Annex - Bogart, Humphrey (Casablanca)_10

Casablanca- Everyone has to see it for the first time at some point, right? It’s funny when you watch a movie that so many movies since have borrowed from and so many pop culture references based on. For example, I had no idea before watching this movie that Out Cold (2001) is practically a remake of Casablanca. Humphrey Bogart was at some career highs for coolness here, and that’s saying something, while the story was as touching and exciting as I would have hoped a movie that tops so many lists would be.


North By Northwest- Another oft referenced movie. I’m sure you’ve seen a reenactment of the crop dusting plane scene in at least five different places and the surprise ending is so worn out by now that any fifteen year old could watch it and say, “Saw that coming.” But there was enough Hitchcockian camera use and enjoyable acting from Cary Grant to keep anyone interested. In North by Northwest our protagonist finds himself the target of a spy conspiracy due to a simple misunderstanding. The way information is revealed to the viewer is really well done and the story is as intriguing as it is well acted.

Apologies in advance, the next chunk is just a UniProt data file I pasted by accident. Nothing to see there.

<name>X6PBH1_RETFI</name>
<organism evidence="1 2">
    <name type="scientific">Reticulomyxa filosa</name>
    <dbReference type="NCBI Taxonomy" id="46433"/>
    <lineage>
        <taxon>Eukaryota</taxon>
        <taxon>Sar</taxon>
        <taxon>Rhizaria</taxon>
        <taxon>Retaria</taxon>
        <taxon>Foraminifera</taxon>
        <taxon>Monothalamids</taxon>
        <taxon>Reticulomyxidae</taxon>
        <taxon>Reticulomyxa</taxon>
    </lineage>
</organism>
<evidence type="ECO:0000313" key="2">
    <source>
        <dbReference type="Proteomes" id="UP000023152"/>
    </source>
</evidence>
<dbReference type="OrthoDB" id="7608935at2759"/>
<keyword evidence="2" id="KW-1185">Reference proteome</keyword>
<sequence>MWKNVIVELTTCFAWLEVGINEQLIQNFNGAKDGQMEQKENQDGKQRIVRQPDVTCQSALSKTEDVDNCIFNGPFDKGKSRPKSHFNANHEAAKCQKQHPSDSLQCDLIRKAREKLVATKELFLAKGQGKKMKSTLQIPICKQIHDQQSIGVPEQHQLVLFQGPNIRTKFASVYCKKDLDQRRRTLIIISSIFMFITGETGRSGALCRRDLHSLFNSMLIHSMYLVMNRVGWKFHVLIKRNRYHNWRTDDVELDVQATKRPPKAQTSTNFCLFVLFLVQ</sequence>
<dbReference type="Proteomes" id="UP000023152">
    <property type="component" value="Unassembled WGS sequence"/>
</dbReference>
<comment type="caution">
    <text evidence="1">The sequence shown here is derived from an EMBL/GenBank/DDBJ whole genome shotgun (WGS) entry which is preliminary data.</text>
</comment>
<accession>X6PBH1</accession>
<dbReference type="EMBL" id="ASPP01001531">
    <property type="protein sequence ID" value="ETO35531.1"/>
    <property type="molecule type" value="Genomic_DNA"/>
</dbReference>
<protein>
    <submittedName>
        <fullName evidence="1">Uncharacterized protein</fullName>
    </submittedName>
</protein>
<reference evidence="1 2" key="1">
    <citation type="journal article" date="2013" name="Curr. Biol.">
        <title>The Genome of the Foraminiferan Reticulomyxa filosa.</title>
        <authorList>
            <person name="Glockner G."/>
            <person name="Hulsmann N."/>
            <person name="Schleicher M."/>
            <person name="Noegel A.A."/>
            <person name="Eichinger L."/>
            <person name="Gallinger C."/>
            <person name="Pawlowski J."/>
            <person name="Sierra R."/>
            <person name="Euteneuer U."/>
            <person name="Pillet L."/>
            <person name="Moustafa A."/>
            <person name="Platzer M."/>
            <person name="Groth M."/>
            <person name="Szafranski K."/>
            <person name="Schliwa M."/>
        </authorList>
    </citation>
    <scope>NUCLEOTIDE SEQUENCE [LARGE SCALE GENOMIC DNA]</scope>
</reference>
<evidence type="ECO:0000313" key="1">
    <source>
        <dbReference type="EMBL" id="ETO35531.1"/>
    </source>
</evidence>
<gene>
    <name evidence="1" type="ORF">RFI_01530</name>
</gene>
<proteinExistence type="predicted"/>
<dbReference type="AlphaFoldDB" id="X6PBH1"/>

On the Waterfront- Hailed as one of Brando’s best performances, I can’t say I loved the movie overall as much as I hoped I would but I can say the story and the acting were brilliant enough to warrant another view in the near future. Brando really did carry this one on his shoulders and he never crumbled under the pressure. Several scenes caught me by surprise with how emotionally invested I was getting and his character was so well written that the movie around him could have been much less than it was and still be great.